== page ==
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Rains bring flooding issue to forefront

By Staff
Mitch Freeman Madison County Record
Not only did severe flooding in the area prompt the federal government to declare Madison County a disaster area, it also prompted Madison resident Terry Ragland to call the city council's attention to the lack of attention his neighborhood gets.
"We have an age old problem in this area," Ragland said.
Ragland, who lives on Stone Street, explained that water comes down from Stewart Street and eventually collects in his back yard. He said that water flooded his wife's beauty shop causing damage and lost work time.
"We are the most neglected area in Madison. I want you to know that," Ragland said. "I want to see something done in my lifetime."
He said that there is a lack of maintenance along the roads and a lack of police patrol in the area.
Skip Adkins, public works director, told the council that he responded to Ragland's complaint and that the drainage system that once worked no longer does.
According to Adkins, houses in Ragland's area are below road level. He said perhaps something could be done to turn water away from Ragland's yard until city engineers can correctly address the problem.
Mayor Jan Wells pointed out that there is a prioritized list of drainage problem areas. However, City Engineer Jo Somers said the problem in Ragland's neighborhood was not on the list.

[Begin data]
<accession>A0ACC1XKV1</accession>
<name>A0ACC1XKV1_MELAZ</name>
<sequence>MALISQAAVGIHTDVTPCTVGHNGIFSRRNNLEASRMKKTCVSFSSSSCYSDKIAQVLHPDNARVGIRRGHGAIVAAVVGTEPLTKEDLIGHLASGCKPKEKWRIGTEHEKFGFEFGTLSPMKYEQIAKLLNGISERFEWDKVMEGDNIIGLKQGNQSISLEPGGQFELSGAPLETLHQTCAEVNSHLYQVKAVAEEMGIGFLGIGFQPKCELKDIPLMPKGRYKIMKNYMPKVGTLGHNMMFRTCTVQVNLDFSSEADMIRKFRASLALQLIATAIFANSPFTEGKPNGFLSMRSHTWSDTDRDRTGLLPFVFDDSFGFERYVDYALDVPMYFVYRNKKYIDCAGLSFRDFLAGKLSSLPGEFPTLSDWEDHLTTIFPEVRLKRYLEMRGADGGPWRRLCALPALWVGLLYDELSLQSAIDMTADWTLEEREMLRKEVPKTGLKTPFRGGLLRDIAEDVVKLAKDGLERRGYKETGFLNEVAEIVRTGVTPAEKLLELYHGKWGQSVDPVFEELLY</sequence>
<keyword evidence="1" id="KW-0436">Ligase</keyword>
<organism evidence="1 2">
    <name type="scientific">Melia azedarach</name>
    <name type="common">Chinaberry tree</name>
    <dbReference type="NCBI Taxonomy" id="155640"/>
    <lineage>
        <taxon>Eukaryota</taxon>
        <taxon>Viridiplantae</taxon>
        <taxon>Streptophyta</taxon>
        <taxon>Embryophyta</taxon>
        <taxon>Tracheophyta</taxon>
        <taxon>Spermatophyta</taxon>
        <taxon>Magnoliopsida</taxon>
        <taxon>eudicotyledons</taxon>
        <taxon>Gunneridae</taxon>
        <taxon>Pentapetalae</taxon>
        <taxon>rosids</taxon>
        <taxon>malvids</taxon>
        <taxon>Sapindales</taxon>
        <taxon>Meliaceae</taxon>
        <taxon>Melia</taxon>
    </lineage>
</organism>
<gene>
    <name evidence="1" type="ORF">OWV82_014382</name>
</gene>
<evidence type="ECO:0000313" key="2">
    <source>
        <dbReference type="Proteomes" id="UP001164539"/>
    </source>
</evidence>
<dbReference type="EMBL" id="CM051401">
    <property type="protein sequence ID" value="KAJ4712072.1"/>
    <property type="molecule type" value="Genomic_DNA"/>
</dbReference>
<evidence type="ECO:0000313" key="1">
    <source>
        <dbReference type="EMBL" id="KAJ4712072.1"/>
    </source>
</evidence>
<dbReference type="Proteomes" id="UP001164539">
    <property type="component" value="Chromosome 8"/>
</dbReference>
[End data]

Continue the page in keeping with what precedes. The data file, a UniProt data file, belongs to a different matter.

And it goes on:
It is now.
City council member Marc Jacobson suggested the need for regular drainage inspections. Council member David Buschmann commented that people throw grass clippings and other debris into the drainage systems, which causes problems.
Buschmann also said that he had to block off flooded Mill Road with his vehicle until barricades could be put in place. He said a way is needed to immediately close off that road when flooding occurs.
Rusty Russell, director of the Madison County Emergency Agency, summarized initial damages in the area related to the early May storms.
Madison damages had been reported to 16 or 17 residences and two roads.
Russell said that 200 citizens across the county had reported damage to their homes or businesses. He reported that 94 houses were damaged, 22 of which would require major repairs, six mobile homes were totally destroyed and seven had major damage, 11 businesses were damaged, six requiring major repairs, 58 vehicles had major damage and 20 sheds, barns or out buildings were damaged.
Russell advised the city council that now is the time to submit flood mitigation projects for federal funding.
According to the U.S. Small Business Administration (SBA), 32 counties in Alabama, including Madison, qualify for low-interest SBA disaster assistance loans.
Homeowners, renters and business owners should contact the Federal Emergency Management Agency (FEMA) at 1-800-621-3362 for assistance.
The application deadline for SBA loan assistance is July 11 and the deadline for economic injury applications is Feb. 10, 2004.

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